What is the Adoption Process for Adopting a Cousin?
It’s not uncommon for children to need a home, and it’s often better for them when they can stay with a family member. If you’re in a position to take full custody of the child rather than sticking them in foster care, you may want to consider adopting a cousin. If your cousin needs a stable and supportive family unit, and you know you can provide that, then start exploring your adoption options right away. You may need to go through many steps that otherwise might not be in an adoption process. An experienced Corpus Christi, Texas adoption attorney can help with this process.
“Do You Want this Child?” A Call Not Many Expect
When adopting a cousin, you’ll most likely get that terrifying, exhilarating, and unexpected call from Child Protective Services. The call could come at any time, and often it comes with the bad news that something has happened to your aunt, uncle, or cousin.
When adopting a cousin, there’s no limit on first or second cousin connection, but you’re probably already pretty far down the line. Typically CPS will contact grandparents and then aunts or uncles of the child before reaching out to cousins. But there are many times when people are simply left without much family.
The question of “Do you want this child?” should invoke an immediate response of either “yes” or “no.” Consider how much you want to be a part of this child’s life, and that possibly you’re the last on the list for family members to take in the child before they’re processed into the foster care system.
The Foster Care System
Technically the child here will go into the foster care system whether you take them or not. The purpose of this is to establish that the child was neglected, abandoned, or put into danger by their parent and that another adult had to step in for them.
Kinship is a primary goal within the foster care system where they do their best to place children with adults they’re related to. However, when kinship doesn’t work out for a child, they could go to registered, usually local, foster care parents. Or, they can go to a group home awaiting placement.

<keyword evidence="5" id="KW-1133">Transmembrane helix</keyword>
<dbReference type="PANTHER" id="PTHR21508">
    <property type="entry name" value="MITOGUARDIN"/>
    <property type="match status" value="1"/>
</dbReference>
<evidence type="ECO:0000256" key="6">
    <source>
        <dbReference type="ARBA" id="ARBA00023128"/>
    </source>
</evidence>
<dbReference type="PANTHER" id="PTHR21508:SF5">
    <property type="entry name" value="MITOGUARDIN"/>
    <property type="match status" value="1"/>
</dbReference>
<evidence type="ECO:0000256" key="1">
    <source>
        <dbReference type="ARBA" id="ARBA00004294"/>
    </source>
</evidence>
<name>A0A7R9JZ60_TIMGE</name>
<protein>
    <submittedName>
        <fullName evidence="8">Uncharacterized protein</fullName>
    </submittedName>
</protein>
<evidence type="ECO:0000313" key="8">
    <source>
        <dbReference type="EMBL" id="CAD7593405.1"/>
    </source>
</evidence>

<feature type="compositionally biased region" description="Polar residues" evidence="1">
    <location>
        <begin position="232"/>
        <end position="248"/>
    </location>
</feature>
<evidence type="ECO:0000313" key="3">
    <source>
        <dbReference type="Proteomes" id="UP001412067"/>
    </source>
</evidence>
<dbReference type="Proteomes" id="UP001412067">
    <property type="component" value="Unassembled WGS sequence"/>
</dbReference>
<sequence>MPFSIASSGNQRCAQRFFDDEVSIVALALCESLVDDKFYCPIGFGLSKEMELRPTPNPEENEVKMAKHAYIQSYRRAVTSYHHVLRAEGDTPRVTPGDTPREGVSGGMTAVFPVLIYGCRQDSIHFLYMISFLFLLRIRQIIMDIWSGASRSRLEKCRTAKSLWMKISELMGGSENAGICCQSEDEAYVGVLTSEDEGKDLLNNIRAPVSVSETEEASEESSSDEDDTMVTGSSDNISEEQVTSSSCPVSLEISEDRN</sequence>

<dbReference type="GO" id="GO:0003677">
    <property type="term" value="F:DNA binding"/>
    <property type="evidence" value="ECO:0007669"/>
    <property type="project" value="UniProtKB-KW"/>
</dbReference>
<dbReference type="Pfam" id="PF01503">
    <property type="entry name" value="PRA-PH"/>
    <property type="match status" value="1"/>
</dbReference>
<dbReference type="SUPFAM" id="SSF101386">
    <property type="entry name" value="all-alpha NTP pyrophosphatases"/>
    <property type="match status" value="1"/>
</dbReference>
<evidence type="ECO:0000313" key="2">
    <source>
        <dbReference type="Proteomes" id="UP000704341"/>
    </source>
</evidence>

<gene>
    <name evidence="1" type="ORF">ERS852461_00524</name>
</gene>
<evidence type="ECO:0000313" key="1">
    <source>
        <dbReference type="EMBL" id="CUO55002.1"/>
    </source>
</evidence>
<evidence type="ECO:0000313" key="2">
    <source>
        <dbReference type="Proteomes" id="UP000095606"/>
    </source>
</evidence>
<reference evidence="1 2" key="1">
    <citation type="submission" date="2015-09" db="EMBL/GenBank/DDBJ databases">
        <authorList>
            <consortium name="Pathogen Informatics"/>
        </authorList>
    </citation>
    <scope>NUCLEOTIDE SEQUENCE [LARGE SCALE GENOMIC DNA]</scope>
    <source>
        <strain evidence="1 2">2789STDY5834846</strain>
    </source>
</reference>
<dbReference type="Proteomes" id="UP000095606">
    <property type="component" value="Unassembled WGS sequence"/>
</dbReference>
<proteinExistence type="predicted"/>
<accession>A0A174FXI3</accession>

Foster care strongly favors placing children with relatives, and that’s why they make calls like the one explained above. Out of home placement is almost always the preferred option, where the child can leave the environment that may have played host to abuse or trauma.
As you go through the foster care system before starting the adoption, you’ll work with them to show that you can provide a stable environment. On top of that, they’ll do periodic home visits, which will become part of the finalization in your adoption. After they’re in the foster care system for so long without the parents seeking custody or making changes to recover custody.
Through the child being in foster care, you’ll have the opportunity to seek parental rights, including legal custody, physical custody, and to reduce the visitation of the parent if necessary. Often adoptions within the family don’t get to that point until the court system steps in to reduce or eliminate visitation rights. That can happen when they decide that it’s not good for the child for their birth parent to be around.
Children Who Aren’t Okay with Their Parents
When children aren’t okay with their parents, then you may need to expedite the process. Usually, foster care wants family members to give the birth parent a fair chance to turn their life around. Now, in the event of abuse or neglect, you and the foster care system may not be open to allowing the child to return to that situation.
To get that process started faster than usual, you can get in touch with a local Corpus Christi adoption attorney. In that line, they can help you arrange to petition for rights, to fight to terminate parental rights and to reduce access to the child as well. When you go through these hoops, you’ll also schedule at-home visits so that everything can be finalized quickly.
Will You Need an Adoption Attorney When Adopting a Cousin?
When working with an LGBT Texas adoption law firm, you will have access to various resources that otherwise might have been difficult or impossible to find. For those in need of legal assistance, contact Eddington & Worley of Texas. Our Corpus Christi office is available to serve anyone who is looking out for the best interest of a child.
Contact Eddington & Worley to dive into how you can pursue custody, end parental rights, and finalize an adoption.
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